Dr Pepper hasn’t conquered Australian food delivery market (yet)

In Australia, only 1% of DSFs on food delivery sell a Dr Pepper product in Q4 2022. This penetration rate is extremely low compared to other popular soft drink brands, such as Coca-Cola (64%), Pepsi (23%), or Sprite (41%). In fact, Dr Pepper had a long and tough way breaking into the Australian market. In 1997, Cadbury bought distribution for Dr Pepper and spent $7 million marketing the brand. However, it was hard for them to persuade people to switch flavours as “Australians are used to soft drinks that taste like cola or orange or lemon” [8]. Up to now, Dr Pepper has never been manufactured in Australia and is only sold as an imported good. This explains the low penetration rate of the brand on food delivery.

Dashmote is the leading big data and AI analytics company in the food & beverage industry. We empower F&B leaders and analysts to track and analyse publicly available data to make informed decisions for their brands. Do you want to know more about retrieving market insights across food delivery and F&B?

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Hard seltzer is a ready-to-drink beverage that blends carbonated water, alcohol, and fruit flavouring in a can for portability. The absolute explosion in interest around low and non-alcoholic beverages began during the White Claws Summer of 2019. A hard seltzer brand White Claws collaborated with comedian Trevor Wallace. Together, they released a video that popularised the phrase “ain’t no laws when you’re drinking Claws”. This line led to an explosion of growth in White Claw sales that even caused shortages across the US [1].

One year later, White Claw was still dominating the sales. At the same time, more than 150 brands were bursting out in the US in the same beverage category. This including Truly, Bud Light Seltzer, Polar Seltzer, and many more. Marketed as healthy, aspirational and gender-neutral, in 2021 the global hard seltzer market size was valued at USD 8.95 billion and is expected to expand at a compound annual growth rate (CAGR) of 22.9% from 2022 to 2030 [2].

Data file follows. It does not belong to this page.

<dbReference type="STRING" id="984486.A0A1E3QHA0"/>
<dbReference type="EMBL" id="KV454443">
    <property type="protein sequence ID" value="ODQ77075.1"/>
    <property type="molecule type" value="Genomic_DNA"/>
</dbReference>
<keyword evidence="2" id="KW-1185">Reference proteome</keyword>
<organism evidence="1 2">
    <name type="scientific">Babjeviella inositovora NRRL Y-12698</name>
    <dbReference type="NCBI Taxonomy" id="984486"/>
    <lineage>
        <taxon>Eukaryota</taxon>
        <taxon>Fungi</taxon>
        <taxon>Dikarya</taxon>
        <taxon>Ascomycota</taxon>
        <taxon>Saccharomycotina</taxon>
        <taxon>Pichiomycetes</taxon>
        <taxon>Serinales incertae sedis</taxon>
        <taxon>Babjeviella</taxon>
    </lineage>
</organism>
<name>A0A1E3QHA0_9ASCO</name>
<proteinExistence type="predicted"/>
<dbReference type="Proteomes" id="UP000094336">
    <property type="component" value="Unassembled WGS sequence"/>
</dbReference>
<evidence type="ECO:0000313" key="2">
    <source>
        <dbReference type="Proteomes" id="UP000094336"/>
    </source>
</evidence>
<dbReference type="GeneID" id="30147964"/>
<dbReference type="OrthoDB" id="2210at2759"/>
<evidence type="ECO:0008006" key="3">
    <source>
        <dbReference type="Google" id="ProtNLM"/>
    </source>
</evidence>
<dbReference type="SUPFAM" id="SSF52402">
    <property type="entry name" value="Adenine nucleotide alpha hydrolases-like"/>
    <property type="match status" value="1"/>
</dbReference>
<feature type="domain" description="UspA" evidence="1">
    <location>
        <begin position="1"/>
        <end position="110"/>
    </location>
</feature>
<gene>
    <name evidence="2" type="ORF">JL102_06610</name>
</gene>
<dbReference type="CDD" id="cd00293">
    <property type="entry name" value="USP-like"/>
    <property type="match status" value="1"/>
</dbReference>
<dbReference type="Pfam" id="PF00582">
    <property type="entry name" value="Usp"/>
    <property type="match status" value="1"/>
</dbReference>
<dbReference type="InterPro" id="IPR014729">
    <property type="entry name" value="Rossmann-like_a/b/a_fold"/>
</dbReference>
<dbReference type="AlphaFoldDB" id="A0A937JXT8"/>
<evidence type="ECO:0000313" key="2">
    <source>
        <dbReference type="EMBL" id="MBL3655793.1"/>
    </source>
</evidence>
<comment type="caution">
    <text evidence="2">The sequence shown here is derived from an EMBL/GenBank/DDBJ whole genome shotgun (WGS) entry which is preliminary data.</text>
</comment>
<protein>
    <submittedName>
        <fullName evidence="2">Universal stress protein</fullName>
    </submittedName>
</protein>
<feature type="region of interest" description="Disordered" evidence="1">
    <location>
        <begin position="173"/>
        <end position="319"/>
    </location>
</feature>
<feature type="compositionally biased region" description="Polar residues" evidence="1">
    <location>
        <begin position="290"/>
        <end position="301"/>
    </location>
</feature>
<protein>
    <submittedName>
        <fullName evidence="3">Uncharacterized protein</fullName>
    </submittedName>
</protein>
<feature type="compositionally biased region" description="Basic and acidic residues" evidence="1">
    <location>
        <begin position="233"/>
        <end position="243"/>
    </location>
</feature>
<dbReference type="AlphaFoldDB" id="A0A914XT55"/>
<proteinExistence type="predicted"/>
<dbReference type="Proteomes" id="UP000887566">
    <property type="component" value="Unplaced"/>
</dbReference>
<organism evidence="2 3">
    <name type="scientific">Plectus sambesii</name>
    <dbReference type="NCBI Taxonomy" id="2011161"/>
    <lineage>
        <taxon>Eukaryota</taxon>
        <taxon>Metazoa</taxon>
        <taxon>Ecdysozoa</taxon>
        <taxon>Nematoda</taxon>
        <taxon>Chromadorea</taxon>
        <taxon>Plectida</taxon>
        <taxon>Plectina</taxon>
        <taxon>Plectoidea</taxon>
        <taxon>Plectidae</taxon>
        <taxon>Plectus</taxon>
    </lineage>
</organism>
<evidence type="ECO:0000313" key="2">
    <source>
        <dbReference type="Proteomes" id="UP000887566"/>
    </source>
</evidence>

The boom of this new drink category has greatly benefited from the outbreak of the COVID-19 pandemic. Back then, consumers started to gain higher health consciousness and look for low-alcohol beverages. Moreover, millennials and the younger generation during lockdown were driven to look for novelty on the shelves at grocery stores, and the colourful, fruity-flavoured, low alcohol and calorie seltzers were the perfect eye-catcher [3]. However, in July 2022, while crowds were returning to bars and restaurants, hard seltzer sales in retail stores were down about 18%, compared to the previous year [4]. Today, some argue that this type of drinks has lost its fizz. Others expect the market to be continuously expanding into a competitive landscape.

This article provides insight into the above controversy by leveraging Dashmote’s Data Analytics SaaS platform. In this article, we evaluated the performance of the major brands on food delivery in North America. We analyzed the data from 3 perspectives: the growths, the penetration rates and the market shares in 2022.

Top brands on food delivery in the US

North America accounted for the largest hard seltzer revenue share of more than 55.5% in 2021 and is likely to further increase the consumption of hard seltzer in the coming years [5]. According to Dashmote’s latest data, the most listed brand on US food delivery platforms in Q4, 2022 was Polar Seltzer. It has a market share of 25% among all the Digital Storefronts (DSFs) selling hard seltzers. This was followed by White Claw, with a market share of 20%, and Truly (15%). The top 3 brands all had a penetration rate above 1% among all the DSFs in the US. Specifically, they were 2.1% (Polar Seltzer), 1.7% (White Claw), and 1.3% (Truly).